Relpax Uses

Relpax is used to relieve the symptoms of a migraine after it starts. It is not designed to prevent a migraine from occurring. The medication works by helping the blood vessels in the head return to their normal state after dilating during a migraine. Some "off-label" Relpax uses involve the treatment of cluster headaches.

What Is Relpax Used For?

Relpax® (eletriptan hydrobromide) is a prescription medication used to treat migraine headaches.
 

Using Relpax for Migraines

Migraine headaches are different from other headaches in many ways. Some of the most common migraine symptoms include:
 
  • Headache pain on one side of the head
  • Sensitivity to light or sound
  • Throbbing headache pain
  • Upset stomach (nausea) and vomiting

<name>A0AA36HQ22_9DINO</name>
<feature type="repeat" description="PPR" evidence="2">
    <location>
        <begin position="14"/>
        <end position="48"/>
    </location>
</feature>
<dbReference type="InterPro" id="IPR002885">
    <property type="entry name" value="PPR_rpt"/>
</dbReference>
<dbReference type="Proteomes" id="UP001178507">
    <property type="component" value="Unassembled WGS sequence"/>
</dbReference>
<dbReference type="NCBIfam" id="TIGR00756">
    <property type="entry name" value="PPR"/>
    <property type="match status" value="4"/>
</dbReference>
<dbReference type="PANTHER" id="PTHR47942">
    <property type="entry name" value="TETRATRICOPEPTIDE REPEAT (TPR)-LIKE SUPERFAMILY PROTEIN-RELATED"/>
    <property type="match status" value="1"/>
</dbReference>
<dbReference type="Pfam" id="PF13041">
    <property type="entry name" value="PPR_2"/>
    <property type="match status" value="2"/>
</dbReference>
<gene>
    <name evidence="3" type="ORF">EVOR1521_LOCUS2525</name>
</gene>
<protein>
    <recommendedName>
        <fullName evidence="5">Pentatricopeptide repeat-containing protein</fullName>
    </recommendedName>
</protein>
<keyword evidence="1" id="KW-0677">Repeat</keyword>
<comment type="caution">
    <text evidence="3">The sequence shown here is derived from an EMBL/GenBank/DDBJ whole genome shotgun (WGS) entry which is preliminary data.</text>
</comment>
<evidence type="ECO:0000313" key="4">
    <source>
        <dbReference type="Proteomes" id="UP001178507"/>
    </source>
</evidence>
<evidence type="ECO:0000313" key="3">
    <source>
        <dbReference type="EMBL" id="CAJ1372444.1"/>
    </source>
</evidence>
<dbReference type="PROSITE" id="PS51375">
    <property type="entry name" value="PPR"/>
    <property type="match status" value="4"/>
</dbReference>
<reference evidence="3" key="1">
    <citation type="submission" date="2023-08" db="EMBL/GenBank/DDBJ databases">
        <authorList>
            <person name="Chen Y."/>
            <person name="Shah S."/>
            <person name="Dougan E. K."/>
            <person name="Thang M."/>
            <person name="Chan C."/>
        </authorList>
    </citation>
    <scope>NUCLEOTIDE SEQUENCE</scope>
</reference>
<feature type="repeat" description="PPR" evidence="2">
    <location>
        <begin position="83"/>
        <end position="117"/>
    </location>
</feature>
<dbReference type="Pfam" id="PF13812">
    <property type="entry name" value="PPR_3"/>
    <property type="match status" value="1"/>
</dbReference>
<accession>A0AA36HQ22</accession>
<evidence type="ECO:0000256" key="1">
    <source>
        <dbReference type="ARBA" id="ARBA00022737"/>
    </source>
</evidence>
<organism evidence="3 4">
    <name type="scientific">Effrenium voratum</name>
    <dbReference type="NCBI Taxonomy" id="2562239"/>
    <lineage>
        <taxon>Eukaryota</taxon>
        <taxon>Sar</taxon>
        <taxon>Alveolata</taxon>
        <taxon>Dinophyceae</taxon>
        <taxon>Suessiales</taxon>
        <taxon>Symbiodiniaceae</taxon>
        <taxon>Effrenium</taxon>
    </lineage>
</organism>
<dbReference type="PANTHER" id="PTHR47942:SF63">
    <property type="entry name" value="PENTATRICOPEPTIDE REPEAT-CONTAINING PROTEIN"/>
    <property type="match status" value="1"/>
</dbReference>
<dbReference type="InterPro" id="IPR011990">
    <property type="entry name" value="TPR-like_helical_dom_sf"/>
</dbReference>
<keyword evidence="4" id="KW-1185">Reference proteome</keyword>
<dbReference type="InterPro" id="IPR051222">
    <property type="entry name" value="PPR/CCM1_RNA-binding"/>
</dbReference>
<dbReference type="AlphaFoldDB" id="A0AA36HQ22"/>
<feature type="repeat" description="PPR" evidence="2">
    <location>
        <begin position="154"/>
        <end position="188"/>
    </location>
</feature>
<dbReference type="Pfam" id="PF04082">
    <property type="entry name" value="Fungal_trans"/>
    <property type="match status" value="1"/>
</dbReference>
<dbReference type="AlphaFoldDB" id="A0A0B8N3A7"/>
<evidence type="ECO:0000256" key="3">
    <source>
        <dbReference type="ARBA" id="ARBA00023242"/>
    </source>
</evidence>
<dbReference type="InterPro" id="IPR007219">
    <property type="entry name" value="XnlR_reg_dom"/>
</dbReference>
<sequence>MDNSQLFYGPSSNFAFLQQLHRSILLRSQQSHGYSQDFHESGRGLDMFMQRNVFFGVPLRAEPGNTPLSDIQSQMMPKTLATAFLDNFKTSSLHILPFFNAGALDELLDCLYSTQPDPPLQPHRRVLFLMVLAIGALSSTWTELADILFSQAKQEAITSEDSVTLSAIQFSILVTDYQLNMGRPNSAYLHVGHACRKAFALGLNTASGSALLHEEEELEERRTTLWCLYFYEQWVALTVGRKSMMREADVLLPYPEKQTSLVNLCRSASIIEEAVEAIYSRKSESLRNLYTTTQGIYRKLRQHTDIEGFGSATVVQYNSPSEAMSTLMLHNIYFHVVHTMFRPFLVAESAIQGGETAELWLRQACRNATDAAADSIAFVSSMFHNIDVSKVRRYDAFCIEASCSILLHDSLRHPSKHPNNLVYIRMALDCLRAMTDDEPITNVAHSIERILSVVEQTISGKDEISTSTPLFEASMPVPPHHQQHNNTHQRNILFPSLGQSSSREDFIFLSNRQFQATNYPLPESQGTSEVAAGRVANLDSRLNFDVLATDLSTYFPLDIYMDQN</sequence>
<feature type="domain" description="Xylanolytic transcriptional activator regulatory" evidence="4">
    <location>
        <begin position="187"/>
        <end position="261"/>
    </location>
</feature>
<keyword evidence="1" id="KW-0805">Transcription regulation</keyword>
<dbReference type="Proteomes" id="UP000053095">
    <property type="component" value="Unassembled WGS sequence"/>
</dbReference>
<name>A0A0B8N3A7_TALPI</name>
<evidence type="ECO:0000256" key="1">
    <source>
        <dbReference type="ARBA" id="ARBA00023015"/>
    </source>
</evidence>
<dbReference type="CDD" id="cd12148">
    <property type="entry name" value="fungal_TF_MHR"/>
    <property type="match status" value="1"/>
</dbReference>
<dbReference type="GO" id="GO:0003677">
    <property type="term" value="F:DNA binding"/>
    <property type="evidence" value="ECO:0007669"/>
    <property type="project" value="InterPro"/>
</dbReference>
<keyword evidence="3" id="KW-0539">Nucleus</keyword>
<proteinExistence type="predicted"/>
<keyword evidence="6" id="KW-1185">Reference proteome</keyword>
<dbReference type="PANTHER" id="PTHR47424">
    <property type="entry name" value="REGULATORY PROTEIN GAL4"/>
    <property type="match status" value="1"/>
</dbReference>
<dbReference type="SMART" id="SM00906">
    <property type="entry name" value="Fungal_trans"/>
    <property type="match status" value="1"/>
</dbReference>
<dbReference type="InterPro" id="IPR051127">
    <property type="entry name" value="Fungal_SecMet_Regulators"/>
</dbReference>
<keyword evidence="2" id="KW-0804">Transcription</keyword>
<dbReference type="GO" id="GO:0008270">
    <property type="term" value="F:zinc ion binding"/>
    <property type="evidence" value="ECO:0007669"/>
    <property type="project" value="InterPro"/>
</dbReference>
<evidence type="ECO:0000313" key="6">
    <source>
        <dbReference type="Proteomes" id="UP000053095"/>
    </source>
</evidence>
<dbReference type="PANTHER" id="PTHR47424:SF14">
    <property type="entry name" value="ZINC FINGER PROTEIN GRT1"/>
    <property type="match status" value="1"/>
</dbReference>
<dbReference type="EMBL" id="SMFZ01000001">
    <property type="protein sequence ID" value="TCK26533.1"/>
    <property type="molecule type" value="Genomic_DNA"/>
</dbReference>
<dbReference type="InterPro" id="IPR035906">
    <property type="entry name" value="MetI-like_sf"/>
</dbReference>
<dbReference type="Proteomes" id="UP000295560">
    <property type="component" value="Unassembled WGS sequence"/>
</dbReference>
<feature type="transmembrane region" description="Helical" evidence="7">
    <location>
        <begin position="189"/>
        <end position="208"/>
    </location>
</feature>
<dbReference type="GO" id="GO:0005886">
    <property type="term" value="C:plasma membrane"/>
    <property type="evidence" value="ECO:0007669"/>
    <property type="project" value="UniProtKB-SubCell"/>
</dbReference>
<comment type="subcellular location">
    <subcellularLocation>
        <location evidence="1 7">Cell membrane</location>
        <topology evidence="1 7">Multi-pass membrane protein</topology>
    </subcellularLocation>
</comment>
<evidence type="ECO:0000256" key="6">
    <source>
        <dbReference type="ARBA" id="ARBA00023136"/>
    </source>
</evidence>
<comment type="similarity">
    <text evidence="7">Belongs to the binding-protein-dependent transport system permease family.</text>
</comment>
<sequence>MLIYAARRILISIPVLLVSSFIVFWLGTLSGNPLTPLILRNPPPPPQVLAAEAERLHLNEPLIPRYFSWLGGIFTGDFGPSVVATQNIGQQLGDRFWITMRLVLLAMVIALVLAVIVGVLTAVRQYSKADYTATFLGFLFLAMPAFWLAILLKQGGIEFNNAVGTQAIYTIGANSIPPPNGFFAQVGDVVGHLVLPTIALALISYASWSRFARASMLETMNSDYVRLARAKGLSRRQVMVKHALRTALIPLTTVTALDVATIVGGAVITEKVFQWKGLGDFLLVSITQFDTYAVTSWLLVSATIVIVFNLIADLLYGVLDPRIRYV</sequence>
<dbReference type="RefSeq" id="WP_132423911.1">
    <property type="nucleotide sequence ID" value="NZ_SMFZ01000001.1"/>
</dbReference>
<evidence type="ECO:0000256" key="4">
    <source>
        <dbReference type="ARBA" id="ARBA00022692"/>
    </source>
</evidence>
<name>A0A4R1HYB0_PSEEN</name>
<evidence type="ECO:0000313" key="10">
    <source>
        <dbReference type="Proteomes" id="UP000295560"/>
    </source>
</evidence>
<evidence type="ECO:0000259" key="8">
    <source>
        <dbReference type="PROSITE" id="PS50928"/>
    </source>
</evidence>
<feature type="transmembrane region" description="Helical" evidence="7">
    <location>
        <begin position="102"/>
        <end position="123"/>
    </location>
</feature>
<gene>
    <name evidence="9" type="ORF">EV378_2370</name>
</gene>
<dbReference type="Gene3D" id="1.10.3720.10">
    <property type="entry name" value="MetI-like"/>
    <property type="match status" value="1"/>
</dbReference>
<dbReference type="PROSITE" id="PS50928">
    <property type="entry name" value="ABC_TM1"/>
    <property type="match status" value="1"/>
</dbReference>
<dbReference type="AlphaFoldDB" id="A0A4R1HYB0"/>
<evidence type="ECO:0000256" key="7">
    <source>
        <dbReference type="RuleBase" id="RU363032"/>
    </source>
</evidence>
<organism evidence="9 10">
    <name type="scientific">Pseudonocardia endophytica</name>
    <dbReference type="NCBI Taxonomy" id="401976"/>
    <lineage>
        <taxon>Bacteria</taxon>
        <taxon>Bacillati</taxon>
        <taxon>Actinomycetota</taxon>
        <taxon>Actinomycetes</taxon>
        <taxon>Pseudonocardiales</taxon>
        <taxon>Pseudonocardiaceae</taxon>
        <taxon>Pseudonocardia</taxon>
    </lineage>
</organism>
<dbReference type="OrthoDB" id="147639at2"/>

• Unusual vision changes.
     
Some people may have an aura before their migraines occur. An aura can be any unusual sign that a migraine is about to happen, including vision changes, numbness, tingling, or speech changes. The most common type of an aura is visual (seeing spots, tunnel vision, or other vision changes). Some people have migraine triggers, which are certain foods, drinks, or situations that seem to lead to a migraine (see Migraine Diet for more information).
 
Relpax is approved for migraines with or without an aura. Relpax is part of a class of migraine medications called 5-HT agonists (or more commonly known as "triptans"). During a migraine headache, some of the blood vessels in the head become dilated (wider than they usually are). Relpax works by narrowing these blood vessels, helping them return to their normal state. This action helps to relieve the symptoms of a migraine.
 
Due to the way it works, Relpax is not designed for migraine prevention. Relpax is taken to lessen the pain and other symptoms of a migraine once it starts.
 
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Relpax Drug Information

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